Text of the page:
When it comes to upgrading fleet trucks, there are two main options, which are steel and aluminum truck bodies. Understanding the differences between them and which is better suited for your vehicle is important.
A truck’s weight will influence its performance. Steel is two and a half times denser than aluminum and offers both superb strength and durability. This makes it ideal for protecting both drivers and cargo, but its greater weight also comes at the expense of maneuverability.
Aluminum will lower the truck’s weight and center of gravity, giving it superior maneuverability along with a turning radius that is tighter. The reduced weight also translates into better braking and acceleration. As a consequence, trucks that use aluminum are often more comfortable to operate and provide superior fuel mileage. Lighter trucks are also well suited to hauling more and because they must adhere to weight restrictions the heavier models tend to carry lighter loads which makes them less efficient.
Because aluminum trucks have a lower center of gravity with superior maneuverability, they are much safer to handle than their steel counterparts. This is primarily because they can brake faster which minimizes the likelihood of accidents. The heavier a truck is, the longer it takes to slow down.
At the same time, there have been concerns regarding aluminum’s structural integrity. Since steel is stronger, many prefer it from a safety standpoint. However, aluminum provides manufacturers the advantage of being able to reinforce certain crucial areas in the truck’s cab via extrusion, a feat that is not feasible with steel.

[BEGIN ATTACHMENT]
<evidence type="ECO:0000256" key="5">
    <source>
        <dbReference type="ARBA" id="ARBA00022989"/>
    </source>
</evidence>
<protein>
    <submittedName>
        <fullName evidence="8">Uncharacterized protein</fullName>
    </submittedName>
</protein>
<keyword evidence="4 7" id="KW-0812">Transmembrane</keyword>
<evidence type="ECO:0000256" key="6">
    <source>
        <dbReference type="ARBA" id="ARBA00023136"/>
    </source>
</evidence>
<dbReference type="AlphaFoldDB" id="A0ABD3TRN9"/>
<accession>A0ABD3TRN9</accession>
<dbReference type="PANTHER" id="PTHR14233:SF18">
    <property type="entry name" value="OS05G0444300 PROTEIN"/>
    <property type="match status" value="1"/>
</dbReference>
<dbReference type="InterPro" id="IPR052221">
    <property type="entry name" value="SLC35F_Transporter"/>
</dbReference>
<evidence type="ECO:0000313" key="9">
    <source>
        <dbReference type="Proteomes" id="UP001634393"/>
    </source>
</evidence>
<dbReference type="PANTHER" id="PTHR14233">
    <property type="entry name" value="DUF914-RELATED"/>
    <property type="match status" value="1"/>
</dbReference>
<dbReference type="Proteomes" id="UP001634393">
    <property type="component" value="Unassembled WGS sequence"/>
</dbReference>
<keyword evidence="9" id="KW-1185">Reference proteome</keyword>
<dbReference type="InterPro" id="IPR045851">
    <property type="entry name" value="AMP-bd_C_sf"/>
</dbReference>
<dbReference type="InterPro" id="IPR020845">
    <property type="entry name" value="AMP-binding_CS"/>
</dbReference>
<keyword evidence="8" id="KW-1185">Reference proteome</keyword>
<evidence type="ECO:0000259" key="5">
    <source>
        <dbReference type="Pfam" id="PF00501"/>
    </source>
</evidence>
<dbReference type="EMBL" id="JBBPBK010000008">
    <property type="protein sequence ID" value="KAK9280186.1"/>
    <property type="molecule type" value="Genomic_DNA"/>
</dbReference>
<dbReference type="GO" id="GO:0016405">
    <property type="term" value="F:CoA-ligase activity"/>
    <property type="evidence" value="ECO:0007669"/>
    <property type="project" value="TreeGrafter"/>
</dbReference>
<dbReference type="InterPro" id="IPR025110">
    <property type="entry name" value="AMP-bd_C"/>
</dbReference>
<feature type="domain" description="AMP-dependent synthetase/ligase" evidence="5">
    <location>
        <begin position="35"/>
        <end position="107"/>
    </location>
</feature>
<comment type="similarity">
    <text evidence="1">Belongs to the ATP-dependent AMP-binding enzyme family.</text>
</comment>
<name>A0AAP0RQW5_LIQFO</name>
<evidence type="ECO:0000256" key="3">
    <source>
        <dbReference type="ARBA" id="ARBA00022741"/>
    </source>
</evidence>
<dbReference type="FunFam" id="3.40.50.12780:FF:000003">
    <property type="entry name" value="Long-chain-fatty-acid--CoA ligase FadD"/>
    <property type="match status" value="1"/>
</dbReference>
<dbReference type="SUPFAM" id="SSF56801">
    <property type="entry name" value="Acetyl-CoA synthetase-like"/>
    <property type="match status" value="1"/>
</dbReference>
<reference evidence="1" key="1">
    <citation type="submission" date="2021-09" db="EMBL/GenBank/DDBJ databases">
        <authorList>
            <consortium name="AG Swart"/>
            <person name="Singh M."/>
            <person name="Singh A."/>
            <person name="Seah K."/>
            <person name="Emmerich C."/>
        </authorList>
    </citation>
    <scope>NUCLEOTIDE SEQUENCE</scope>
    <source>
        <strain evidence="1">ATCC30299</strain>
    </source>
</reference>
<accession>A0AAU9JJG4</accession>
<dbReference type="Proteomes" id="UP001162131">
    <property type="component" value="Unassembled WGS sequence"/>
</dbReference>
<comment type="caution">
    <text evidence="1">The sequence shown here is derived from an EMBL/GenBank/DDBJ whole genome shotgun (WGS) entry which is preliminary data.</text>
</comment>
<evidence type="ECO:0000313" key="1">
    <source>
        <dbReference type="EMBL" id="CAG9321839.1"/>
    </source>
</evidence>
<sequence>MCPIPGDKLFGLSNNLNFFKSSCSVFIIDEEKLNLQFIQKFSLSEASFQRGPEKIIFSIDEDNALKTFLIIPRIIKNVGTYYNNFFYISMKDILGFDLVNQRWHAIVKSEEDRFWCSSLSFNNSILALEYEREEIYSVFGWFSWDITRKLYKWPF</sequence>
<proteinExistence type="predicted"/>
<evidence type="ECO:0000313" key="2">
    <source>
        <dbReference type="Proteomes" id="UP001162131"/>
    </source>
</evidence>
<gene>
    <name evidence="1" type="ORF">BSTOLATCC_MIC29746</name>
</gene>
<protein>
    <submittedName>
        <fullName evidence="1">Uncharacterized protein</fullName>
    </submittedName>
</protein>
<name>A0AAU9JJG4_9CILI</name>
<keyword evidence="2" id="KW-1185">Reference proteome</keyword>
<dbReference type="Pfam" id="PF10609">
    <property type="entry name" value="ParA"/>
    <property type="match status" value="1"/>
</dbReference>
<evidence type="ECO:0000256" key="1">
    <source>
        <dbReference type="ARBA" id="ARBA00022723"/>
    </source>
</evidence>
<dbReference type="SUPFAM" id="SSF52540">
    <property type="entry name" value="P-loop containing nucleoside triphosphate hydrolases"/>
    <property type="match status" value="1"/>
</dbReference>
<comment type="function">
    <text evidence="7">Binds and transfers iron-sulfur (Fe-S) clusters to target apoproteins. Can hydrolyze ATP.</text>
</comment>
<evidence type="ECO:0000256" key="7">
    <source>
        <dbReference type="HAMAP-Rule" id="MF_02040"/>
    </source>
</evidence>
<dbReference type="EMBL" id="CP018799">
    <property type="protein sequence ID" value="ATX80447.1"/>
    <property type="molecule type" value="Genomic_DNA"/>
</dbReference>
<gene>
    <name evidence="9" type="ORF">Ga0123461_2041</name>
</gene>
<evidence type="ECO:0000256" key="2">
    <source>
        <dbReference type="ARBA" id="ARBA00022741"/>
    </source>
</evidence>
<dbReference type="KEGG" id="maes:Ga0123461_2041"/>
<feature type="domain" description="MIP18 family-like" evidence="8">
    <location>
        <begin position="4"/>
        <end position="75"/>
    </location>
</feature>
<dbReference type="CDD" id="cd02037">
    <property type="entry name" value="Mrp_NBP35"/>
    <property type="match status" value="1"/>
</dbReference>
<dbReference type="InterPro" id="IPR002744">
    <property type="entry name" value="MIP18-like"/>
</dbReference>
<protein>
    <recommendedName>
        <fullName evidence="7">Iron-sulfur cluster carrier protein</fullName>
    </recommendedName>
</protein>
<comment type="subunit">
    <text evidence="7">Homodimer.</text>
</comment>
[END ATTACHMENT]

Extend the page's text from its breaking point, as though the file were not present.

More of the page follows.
The connection points within the corners, roofs, curves, and doors may be reinforced using heavy-duty extrusions that are completely customized, that are designed to fit and enhance the cab’s structural integrity. When combined with the corrosion resistance and driving advantages, many truckers prefer vehicles made with aluminum.
Running a successful fleet operation, or any business for that matter is about managing costs. Aluminum has the advantage of better load capacity and gas mileage. It will also provide savings when it comes to replacement and maintenance costs. Trucks that use steel will often wear down the springs and tires faster, which require them to be replaced more frequently. Generally, greater weight means extra pressure on the overall structure, which requires greater funds to repair.
Another factor that must be taken into consideration is rust. Whether it comes from the salty climate of coastal regions or the snowy Midwestern states, steel in most cases will succumb much quicker than aluminum, which is prized for its corrosion resistance. It plays a key role in the truck’s durability and will enable it to last longer. While aluminum seems to have lots of advantages over steel, the choice you make should be dependent on your specific needs and preferences. While steel is prized for its great strength, aluminum is more versatile, dependable, and affordable, which arguably makes it the metal of choice for fleet trucks. While steel has been around for thousands of years, aluminum is the newer, more technological metal.